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I am making a templated matrix class in C++. To create this class I am creating an array of pointers, and those pointers point to dynamic arrays.

So far I have:

    template<typename T> class Matrix
    {
    public:
        //constructor
        int **m = new int*[_rows];
        for (int i = 0; i < _rows; i++)
        {
             m[i] = new int[_cols];
        }

        //destructor
        for (int i = 0; i < _rows; i++)
        {
            delete[] m[i]
        }
        delete[] m;
    };

I would also like to create some functions to manipulate this structure. I have seen code similar to this used a lot but I am not seeing how this creates an array that contains pointers to other arrays. The concept is confusing to me and I would just like for someone to clarify to me how I should do what I want to do.

I want the class to be isolated and not have anything to do with the input. It will likely be called on in other code and use my functions to create a matrix structure. Creating an array of pointers is not the confusing part to me, it is making those pointers point to other arrays and the array of pointers increases in size based on how many input entries there are.

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  • 1
    Make your life easier and just use std::vector instead of pointers and raw memory management. Commented Sep 26, 2017 at 2:05
  • Thank you. Conceptually though, is what I am trying to do possible using dynamically allocated arrays?
    – Gene
    Commented Sep 26, 2017 at 2:14
  • Of course it is possible. How does a vector work internally? It is doing nothing different than what you're trying to do, only safer. Second, is your goal to develop a Matrix class or fiddle around with dynamic array management? If it is to develop a Matrix class, then using a vector will allow you to get on with the real work of developing the Matrix class. Commented Sep 26, 2017 at 5:10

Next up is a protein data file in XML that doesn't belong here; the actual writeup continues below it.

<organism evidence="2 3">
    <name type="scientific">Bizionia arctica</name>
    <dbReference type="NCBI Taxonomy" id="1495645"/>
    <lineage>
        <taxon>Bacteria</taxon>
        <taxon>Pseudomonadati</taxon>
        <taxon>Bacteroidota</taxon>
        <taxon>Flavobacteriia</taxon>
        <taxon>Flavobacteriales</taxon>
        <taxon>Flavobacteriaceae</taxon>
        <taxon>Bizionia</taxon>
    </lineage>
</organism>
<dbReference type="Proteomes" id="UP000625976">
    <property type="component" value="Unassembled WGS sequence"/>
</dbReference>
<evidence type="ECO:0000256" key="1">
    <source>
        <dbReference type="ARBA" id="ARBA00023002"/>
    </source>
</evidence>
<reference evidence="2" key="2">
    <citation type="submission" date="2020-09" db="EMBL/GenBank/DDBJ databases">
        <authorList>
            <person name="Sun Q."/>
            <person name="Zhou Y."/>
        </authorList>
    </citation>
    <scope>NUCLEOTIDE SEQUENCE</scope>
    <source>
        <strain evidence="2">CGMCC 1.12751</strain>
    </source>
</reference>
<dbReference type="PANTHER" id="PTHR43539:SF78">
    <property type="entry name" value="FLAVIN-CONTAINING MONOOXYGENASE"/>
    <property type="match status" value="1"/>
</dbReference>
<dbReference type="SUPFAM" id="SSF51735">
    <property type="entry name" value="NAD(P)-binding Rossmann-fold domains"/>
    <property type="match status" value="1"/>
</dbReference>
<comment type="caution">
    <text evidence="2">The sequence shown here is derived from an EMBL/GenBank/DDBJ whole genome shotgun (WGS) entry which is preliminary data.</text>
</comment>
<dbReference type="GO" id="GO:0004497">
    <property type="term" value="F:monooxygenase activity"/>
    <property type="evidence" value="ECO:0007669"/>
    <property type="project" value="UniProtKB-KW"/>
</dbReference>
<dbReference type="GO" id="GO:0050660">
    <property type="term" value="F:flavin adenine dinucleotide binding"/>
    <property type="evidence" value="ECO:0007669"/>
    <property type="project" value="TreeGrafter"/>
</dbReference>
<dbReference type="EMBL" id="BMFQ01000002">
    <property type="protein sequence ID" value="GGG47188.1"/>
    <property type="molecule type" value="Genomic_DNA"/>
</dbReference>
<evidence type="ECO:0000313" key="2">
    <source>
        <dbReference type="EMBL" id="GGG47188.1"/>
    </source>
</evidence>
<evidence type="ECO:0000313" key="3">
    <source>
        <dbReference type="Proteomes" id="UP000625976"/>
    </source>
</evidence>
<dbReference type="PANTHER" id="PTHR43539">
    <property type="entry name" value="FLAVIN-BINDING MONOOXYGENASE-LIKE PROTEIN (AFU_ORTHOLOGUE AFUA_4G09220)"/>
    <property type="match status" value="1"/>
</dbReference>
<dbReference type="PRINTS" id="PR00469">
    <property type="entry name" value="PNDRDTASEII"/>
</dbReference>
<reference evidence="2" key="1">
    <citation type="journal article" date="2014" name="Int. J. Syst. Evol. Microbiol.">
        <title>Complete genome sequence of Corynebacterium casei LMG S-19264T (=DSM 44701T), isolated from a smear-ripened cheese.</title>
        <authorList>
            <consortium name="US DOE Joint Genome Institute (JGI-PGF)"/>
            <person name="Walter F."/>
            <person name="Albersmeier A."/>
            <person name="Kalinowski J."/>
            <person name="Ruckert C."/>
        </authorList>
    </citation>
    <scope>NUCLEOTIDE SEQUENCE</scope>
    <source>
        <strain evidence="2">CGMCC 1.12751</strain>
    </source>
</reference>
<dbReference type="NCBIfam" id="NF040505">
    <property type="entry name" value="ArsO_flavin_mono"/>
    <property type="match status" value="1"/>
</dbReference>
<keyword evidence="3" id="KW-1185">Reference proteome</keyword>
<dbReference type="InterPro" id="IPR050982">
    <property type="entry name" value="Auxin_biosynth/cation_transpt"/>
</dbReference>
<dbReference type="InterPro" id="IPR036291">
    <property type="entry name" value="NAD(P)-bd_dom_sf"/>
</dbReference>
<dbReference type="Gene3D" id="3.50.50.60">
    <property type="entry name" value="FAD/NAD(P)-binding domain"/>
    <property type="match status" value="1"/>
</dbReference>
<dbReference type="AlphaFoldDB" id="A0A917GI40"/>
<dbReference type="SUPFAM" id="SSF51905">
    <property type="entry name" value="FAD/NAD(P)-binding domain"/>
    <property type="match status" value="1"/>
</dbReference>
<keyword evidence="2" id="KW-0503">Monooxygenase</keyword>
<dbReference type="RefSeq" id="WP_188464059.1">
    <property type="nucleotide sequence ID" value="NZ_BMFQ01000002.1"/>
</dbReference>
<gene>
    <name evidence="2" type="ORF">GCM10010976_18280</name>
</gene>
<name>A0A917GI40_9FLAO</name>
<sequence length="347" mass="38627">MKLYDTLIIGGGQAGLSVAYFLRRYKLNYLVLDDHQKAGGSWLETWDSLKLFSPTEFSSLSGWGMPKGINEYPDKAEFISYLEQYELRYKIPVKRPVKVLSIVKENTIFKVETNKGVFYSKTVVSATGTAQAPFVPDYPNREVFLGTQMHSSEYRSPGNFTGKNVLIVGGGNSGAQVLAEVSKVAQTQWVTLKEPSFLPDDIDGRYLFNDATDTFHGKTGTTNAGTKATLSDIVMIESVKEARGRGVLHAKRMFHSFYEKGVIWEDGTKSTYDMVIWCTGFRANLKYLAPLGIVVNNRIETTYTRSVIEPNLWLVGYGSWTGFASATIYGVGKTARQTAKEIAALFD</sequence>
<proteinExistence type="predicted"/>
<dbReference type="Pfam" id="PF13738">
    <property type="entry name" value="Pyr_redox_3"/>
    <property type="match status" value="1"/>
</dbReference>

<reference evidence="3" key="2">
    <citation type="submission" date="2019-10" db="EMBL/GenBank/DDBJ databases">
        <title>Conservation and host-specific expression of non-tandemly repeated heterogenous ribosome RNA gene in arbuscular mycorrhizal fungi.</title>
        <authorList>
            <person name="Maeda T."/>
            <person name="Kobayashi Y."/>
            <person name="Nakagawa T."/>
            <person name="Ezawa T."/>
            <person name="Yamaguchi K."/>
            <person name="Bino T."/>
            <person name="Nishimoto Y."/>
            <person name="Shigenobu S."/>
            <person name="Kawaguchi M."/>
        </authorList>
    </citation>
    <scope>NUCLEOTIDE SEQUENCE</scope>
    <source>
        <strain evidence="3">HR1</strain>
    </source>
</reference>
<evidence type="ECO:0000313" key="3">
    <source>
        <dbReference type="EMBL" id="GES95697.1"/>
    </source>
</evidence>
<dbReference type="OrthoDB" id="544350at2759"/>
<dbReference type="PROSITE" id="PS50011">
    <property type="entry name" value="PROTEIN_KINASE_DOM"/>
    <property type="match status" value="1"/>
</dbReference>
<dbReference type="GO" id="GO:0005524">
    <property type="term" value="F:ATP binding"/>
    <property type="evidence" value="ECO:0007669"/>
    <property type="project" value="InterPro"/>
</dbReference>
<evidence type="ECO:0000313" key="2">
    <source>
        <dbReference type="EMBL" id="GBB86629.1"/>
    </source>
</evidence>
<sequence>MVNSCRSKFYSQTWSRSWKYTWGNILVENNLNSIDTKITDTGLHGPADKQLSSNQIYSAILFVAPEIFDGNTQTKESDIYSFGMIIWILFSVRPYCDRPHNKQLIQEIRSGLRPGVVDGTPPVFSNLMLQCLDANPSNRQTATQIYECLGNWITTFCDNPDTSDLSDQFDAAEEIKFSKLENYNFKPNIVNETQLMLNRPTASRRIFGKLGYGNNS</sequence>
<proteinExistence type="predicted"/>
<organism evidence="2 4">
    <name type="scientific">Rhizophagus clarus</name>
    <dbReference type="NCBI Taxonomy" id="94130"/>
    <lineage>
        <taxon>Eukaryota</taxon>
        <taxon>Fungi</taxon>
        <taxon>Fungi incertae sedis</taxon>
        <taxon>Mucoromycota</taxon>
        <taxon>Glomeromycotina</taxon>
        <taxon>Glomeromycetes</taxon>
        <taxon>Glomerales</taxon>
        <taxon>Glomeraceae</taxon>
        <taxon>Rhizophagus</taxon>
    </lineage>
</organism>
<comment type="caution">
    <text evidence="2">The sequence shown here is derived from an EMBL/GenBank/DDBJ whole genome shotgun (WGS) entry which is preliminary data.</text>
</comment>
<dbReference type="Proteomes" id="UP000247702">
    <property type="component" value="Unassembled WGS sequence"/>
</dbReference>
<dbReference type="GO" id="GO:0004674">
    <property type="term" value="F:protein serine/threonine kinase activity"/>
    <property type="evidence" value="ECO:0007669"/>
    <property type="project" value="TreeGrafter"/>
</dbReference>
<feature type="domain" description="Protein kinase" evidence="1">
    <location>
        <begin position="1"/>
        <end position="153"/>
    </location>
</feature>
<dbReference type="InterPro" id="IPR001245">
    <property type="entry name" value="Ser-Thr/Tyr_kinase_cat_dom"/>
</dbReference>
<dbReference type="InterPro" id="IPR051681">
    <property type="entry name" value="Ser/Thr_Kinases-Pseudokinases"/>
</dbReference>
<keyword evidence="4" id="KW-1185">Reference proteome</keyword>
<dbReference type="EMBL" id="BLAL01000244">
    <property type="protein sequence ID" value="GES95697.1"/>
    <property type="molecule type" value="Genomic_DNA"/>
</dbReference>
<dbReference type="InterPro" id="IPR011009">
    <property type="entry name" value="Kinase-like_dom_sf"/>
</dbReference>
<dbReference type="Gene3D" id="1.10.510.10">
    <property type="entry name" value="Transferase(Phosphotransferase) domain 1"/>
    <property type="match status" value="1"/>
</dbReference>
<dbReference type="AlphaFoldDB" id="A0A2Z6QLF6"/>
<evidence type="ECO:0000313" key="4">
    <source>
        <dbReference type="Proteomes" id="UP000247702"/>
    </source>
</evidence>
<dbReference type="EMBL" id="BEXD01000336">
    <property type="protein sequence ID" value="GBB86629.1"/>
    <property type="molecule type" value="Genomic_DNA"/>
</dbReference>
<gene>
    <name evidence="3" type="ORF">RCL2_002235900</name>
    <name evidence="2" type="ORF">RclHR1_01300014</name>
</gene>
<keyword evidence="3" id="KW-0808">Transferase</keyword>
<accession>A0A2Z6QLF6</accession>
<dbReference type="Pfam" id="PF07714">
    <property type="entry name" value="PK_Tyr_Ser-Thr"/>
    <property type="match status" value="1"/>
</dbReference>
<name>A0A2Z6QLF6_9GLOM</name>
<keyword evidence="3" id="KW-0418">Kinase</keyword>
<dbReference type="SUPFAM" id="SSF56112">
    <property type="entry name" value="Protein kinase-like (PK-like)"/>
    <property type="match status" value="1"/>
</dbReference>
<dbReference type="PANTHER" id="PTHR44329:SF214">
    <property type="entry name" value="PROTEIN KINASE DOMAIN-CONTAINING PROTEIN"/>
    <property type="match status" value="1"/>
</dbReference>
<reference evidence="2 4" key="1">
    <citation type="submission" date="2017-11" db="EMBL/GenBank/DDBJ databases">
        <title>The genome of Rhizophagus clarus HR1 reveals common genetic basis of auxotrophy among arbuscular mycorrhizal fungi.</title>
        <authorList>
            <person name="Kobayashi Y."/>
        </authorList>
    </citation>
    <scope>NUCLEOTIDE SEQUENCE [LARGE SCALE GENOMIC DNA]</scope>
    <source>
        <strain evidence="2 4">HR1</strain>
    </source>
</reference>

1 Answer 1

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#include <iostream>

using namespace std;

template<typename T> class Matrix
{
public:
    Matrix(int row, int col)
    {
        _rows = row;
        _cols = col;
        m = new T*[_rows];
        for (int i = 0; i < _rows; i++)
        {
            m[i] = new T[_cols];
            for(int j=0; j < _cols; j++)
            {
                m[i][j] = i*10 + j;
            }
        }
    }

    ~Matrix()
    {
        for (int i = 0; i < _rows; i++)
        {
            delete[] m[i];
        }
        delete[] m;
    }

    T **m;
    int _rows;
    int _cols;
};

void main()
{
    Matrix<int> a(3,4);

    for(int i=0; i<a._rows; i++)
    {
        for(int j=0; j<a._cols; j++)
        {
            cout << "[" << i << "][" << j << "]" << a.m[i][j] << " ";
        }
        cout << endl;
    }

}

RESULT:

[0][0]0 [0][1]1 [0][2]2 [0][3]3

[1][0]10 [1][1]11 [1][2]12 [1][3]13

[2][0]20 [2][1]21 [2][2]22 [2][3]23

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